1. Texas Homesteader Post author

      Thanks Laura. It’s convenient to just recycle things which of course is a good thing, but by thinking outside the box you can usually easily & significantly reduce what goes to the recycling bin by reusing what you already have. It seems like we live in such a disposable society these days, we need to break free from that mindset! ~TxH~

      1. Laura @ Little Bits of Granola

        Yes! I wholeheartedly agree. And once you make that mindset shift, reducing waste is actually not inconvenient like people might think. It just takes changing our habits.

  12. AmieJo

    Great ideas. I want to get a compost, I am working on making my own cleaning products and we do recycle but I know we could do better thanks for the tips they will help.

  13. Laura

    Where did you get the razor you mentioned? I use the ones with the disposable heads so at least I am not throwing the handle away, but would love an even better alternative.

    1. Texas Homesteader Post author

      I’ve had my Gillette safety razor for several years Laura, but you can still easily buy safety razors at Amazon –> (#affiliate search link) I buy my razor-blade refills at my local Dollar General for very little money. I hated throwing away all those disposable razors so I looked for a better alternative & although I was initially afraid of a safety razor thinking I’d cut myself, I haven’t experienced any trouble at all. A light touch and with slow & steady motion, I get a fantastic shave every time! I don’t think you’ll be sorry you gave it a try. ~TxH~

  14. Betsy @ BPhotoArt

    Thanks for the junk mail tip! We didn’t know about that… going to check it out now. Thanks for sharing at Happiness is Homemade 🙂

  15. Anna

    I love the junk mail reduction idea. You’ve used the service you mention for a while now and it’s totally legit? (Just asking because I’m always nervous about filling out forms like that.)

    About the compost tumbler, we bought one last year and I love it too, but I do have a sneaking suspicion it might not benefit the environment all that much on balance. I got to thinking: yes, I put a half-gallon or so of stuff in there daily that would otherwise go in the trash (including non-recyclable paper like used kleenex and toilet paper rolls), but on the other hand, how many loads of compost would I have to make to counterbalance the environmental cost of manufacturing the tumbler itself? Likely many decades, I suspect. . . I wonder if anybody out there has done the calculation?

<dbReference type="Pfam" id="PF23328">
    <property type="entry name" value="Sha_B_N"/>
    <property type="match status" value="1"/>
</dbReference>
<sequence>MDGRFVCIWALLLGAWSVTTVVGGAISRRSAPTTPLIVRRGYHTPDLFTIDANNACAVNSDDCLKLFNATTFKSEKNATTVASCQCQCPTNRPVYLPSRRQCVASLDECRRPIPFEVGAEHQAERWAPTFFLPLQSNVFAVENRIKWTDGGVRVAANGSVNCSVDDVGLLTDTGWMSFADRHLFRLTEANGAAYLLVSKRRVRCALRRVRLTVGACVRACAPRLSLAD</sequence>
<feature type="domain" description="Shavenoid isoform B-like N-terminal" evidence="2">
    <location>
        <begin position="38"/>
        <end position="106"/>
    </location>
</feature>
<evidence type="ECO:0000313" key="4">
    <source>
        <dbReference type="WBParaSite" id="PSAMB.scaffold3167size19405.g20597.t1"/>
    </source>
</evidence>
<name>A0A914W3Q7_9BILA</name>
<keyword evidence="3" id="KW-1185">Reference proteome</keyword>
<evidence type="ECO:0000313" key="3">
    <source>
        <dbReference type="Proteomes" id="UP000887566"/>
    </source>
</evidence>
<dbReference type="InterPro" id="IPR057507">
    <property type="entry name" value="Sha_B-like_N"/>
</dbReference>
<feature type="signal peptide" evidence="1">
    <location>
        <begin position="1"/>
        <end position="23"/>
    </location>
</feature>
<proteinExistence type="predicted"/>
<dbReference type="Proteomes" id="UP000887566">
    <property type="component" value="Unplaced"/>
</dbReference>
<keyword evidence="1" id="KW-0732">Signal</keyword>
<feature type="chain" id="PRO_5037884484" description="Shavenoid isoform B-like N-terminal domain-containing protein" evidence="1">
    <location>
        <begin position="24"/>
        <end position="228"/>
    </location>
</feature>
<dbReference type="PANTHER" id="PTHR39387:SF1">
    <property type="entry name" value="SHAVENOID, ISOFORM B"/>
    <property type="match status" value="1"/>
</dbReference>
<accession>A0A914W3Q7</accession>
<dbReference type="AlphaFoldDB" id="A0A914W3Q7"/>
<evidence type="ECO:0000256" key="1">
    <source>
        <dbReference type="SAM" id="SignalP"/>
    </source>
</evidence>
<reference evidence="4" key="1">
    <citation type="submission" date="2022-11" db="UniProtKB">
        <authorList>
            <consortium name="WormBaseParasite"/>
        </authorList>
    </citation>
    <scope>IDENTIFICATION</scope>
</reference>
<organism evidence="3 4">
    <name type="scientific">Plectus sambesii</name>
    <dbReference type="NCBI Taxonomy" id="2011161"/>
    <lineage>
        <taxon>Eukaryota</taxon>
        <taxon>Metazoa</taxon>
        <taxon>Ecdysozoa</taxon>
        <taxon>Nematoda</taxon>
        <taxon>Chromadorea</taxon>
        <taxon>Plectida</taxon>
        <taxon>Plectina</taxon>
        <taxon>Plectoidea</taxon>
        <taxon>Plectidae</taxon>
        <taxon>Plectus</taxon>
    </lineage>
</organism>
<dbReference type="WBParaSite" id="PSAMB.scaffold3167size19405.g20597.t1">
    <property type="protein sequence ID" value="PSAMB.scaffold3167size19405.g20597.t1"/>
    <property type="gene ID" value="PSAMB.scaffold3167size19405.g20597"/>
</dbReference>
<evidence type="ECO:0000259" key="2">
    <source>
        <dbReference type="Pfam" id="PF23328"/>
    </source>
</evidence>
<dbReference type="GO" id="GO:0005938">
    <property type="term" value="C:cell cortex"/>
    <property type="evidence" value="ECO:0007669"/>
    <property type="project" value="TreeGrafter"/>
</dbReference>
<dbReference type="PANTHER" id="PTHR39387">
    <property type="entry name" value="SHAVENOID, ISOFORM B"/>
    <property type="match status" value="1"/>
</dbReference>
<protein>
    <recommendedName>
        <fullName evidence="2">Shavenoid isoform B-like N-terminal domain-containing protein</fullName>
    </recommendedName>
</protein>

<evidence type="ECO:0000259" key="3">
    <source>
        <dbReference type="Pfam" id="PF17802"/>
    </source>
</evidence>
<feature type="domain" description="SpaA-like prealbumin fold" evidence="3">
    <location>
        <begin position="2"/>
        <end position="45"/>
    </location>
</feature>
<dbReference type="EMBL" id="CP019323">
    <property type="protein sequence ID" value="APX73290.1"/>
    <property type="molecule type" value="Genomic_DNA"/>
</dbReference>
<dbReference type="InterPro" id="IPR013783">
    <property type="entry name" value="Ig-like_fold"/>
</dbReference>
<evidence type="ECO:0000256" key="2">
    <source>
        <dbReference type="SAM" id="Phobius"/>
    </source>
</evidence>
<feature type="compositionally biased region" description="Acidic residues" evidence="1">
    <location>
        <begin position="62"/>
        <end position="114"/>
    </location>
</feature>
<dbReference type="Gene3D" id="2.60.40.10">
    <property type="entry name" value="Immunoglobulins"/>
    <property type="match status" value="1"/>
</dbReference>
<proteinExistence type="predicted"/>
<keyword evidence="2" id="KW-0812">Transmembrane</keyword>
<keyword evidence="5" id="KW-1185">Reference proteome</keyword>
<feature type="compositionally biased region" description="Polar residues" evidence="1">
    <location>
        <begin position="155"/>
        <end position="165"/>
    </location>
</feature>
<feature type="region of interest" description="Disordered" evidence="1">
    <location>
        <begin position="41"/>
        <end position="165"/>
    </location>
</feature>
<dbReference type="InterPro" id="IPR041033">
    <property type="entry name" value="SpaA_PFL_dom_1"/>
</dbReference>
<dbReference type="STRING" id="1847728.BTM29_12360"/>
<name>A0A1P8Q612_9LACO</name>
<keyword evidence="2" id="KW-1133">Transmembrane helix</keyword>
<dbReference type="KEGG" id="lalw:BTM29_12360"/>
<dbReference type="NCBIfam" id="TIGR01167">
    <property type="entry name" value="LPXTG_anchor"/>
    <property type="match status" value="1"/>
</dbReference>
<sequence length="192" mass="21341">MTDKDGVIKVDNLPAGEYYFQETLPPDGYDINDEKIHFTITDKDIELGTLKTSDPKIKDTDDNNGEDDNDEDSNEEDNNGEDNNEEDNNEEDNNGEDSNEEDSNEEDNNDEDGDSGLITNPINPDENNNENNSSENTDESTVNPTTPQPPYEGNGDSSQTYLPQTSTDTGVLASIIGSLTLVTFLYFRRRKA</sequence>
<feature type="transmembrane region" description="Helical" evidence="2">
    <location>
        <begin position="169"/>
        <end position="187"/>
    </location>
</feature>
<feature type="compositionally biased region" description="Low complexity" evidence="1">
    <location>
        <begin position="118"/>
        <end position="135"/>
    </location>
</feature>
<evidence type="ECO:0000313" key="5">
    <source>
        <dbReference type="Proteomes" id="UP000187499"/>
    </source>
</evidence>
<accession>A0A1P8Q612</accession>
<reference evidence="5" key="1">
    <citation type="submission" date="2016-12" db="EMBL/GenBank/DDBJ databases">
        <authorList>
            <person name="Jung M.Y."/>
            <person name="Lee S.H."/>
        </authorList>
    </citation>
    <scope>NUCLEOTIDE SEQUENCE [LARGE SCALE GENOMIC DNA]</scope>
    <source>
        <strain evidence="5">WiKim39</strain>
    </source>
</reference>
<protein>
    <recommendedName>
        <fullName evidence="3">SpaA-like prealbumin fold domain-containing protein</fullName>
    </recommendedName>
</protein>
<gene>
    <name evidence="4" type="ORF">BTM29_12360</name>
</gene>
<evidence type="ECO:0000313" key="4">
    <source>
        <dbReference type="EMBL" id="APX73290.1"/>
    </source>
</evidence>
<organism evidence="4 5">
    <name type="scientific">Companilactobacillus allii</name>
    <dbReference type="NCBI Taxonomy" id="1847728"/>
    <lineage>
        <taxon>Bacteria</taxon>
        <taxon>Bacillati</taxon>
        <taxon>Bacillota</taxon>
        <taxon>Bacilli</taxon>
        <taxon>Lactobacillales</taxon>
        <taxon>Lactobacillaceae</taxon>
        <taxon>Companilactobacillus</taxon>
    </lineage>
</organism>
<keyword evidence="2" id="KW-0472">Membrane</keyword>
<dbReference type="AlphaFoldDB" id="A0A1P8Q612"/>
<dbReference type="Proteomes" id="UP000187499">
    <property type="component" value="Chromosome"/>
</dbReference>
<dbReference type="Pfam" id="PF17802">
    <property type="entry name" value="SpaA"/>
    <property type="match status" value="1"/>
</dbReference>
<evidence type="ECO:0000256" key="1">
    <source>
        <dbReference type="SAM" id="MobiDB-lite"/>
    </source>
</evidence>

1. Texas Homesteader Post author

      Anna, that’s an interesting angle and one that bears thinking about. A composter can be made with repurposed items like the slats of a pallet or used chicken wire and I guess environmentally that’s the best option. But I could never get compost out of one like that as I couldn’t keep it tumbled properly. I think an additional counterbalance to the tumbler itself (for me at least) is the rich compost I liberally add to my veggie beds, making it possible for me to provide more of my food for myself. A definite smaller footprint there, especially if you consider manufacturing processes and transportation. Not sure it’s a complete balance but certainly one that has an affect. And yes I used the mentioned marketing mail service years ago and it made a pretty immediate drastic difference in the volume of junk mail I received. ~TxH~

      1. Anna

        Right – I totally get it about the tumbling. I don’t fancy turning a heap with a pitchfork several times a year either. (I’ve read that as long as your pile is big enough and you’re willing to wait, it’ll eventually compost anyway, but I don’t have the right yard for trying that at present.)

  16. Wendy

    I rip up any credit card offers,put it in the postage paid envelope thats included and send it back to the company.I rarely get credit card offers by mail now. 🙂

    1. Sue

      we do the same thing, with all companies. we get a lot less junk mail.
      on some days no mail! yea !!!!
      have a great day!

  17. Jennifer

    You know, with DIY cleaning products, you never really think about the amount of trash that’s being reduced. I always think about a safer, cheaper alternative for the home, but it’s a good reminder that it reduces trash, too. Thanks!

  18. Texas Homesteader Post author

    When our septic system was installed (aerobic system) the installer said it would last much longer without having to be pumped if we would leave extraneous food waste out of the system. I don’t think it will make it fail or anything, just stretching the time between having it pumped out. ~TxH~

  19. Texomamorganlady

    I love the ideas, but why can you not use a disposal for food waste with a septic system? We do, and have for nearly 20 years. We have recently set up a compost pile, but that’s only been in use for a couple of years.